Tag Archives: wildflowers

Our garden in July

How to convey the very, very discreet charm of our garden of rough grass and weeds?

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I often think of this other bit of German ground painted by Albrecht Dürer.

Yesterday, a repairman came over to fix the window/door behind my desk chair. It turned out to be fine; I just did not know how to operate it properly. (German windows are wonderful, but this one is a bit over-engineered.)  He pushed the handle and pulled the frame and said, “And now you can go out into the beautiful . . . looks out, slight pause. . . garden.”

You can read about the beginning of my “garden without (much) gardening” here.

The middle of the month brings Garden Bloggers’ Bloom Day (the 15th) and Foliage Follow Up (the 16th). Please visit Carol at May Dreams Gardens and Pam at Digging to see what’s blooming and leafing out in July.

You can scroll through larger versions of the photos above by clicking on ‘Continue reading’ below.

I grow in places
others can’t,

where wind is high
and water scant. . . .

I make my humble,
bladed bed.

And where there’s level ground,
I spread.

Joyce Sidman, from “Grass

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Our garden in June

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Today is Garden Bloggers’ Bloom Day, hosted by Carol at May Dreams Gardens. I don’t have a lot of flowers, but I am enjoying some orange hawkweed, which I hope will pop up in more places in the long grass this summer and next year.

Tomorrow is Garden Bloggers’ Foliage Follow Up, hosted by Pam at Digging. If grass counts as “foliage,” this is my contribution as well.

You can read more about our backyard in Stuttgart, Germany, here.

To scroll through larger versions of the pictures, click on ‘Continue reading’ below and then on any thumbnail in the gallery.

In a field by the river
my love and I did stand.  .  .  .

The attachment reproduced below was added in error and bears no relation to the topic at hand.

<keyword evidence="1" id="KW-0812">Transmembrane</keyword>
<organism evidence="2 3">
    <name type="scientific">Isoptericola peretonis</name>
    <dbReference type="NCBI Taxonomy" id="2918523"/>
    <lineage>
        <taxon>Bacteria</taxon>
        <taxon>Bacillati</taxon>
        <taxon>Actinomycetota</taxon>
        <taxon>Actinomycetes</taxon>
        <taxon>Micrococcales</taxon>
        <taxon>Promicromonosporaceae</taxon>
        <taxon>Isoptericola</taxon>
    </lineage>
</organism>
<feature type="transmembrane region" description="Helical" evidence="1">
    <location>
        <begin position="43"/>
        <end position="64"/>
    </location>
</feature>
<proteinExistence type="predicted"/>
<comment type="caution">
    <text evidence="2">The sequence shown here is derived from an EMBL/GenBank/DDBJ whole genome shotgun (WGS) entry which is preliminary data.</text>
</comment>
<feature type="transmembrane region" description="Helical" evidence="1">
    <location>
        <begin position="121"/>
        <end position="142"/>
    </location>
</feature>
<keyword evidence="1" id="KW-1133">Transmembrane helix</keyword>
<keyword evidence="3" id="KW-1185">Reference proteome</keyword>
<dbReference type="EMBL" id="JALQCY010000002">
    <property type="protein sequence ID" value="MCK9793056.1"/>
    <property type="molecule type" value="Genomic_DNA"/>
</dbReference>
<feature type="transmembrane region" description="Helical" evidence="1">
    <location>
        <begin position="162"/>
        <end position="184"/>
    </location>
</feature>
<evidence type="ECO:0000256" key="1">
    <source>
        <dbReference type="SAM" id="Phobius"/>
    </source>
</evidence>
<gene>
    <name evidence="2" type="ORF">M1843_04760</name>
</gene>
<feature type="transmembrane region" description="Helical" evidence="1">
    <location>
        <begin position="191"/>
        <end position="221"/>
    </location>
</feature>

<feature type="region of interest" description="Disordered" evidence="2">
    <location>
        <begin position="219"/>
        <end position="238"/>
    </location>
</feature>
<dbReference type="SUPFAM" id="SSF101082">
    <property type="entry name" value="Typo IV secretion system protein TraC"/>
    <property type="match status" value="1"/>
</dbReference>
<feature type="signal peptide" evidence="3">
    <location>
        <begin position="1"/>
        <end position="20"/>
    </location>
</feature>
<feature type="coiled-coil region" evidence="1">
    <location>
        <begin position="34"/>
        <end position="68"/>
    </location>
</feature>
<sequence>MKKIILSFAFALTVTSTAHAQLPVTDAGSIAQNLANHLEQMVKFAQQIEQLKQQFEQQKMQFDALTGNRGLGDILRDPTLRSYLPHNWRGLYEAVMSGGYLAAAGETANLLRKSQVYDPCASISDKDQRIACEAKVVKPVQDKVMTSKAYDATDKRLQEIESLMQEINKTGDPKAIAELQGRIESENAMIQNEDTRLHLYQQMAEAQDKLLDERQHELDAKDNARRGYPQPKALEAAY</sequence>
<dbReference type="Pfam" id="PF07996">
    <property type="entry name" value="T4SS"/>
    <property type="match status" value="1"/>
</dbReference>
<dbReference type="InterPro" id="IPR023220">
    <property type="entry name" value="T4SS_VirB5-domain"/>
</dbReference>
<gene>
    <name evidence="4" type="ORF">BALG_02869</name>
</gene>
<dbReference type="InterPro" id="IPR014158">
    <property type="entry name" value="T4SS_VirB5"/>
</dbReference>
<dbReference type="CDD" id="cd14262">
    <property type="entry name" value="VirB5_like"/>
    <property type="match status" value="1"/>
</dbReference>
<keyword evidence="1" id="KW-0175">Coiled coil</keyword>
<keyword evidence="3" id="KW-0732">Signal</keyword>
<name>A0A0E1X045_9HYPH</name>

She bid me take life easy,
as the grass grows on the weirs. . .

— W. B. Yeats, from “Down by the Salley Gardens

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Bus stop meadow

On a weekend walk in the southern suburbs of Stuttgart, I paused near a bus stop to admire the long uncut grass between the sidewalk and the street.

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Many public green spaces in the area have been left unmown this spring, and they could hardly be more beautiful.

Sumer is i-cumin in—
Lhude sing, cuccu!
Groweth sed and bloweth med
And springth the wude nu.
Sing, cuccu!

[Summer has arrived,
Loudly sing, cuckoo!
The seed grows
and the meadow blooms
And the wood springs anew,
Sing, cuckoo!]

Anonymous, from “Sumer is i-cumin in

ADDENDUM:  I just realized that today this blog is four years old.  Thanks for visiting!

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Vintage landscape: groundcover

Adirondack flowers, photochrom, Library of CongressAdirondack mountain wild flowers,” ca. 1902, a photochrom by Detroit Photographic Co., via Library of Congress Prints and Photographs Division.

Here at my feet what wonders pass,
What endless, active life is here!
What blowing daisies, fragrant grass!
An air-stirr’d forest, fresh and clear.

— Matthew Arnold, from “Lines Written in Kensington Gardens

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Vintage landscape: New Roads, La.

New Roads, Louisiana, 1938, by Frances Benjamin Johnston, via Library of Congress“House, small, hipped roof, New Roads vic., Point Coupee Parish, Louisiana,” 1938, by Frances Benjamin Johnston, via Library of Congress Prints and Photographs Division.

On some days, this is my dream garden.

Just cut a path through the gate, up to the front steps . . .

01471vand plant a fig tree at the end of the porch.

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Long live the weeds and the wilderness yet.

— Gerard Manley Hopkins, from “Inversnaid

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Filed under American gardens, architecture, design, garden design, landscape, nature, plants, vintage landscape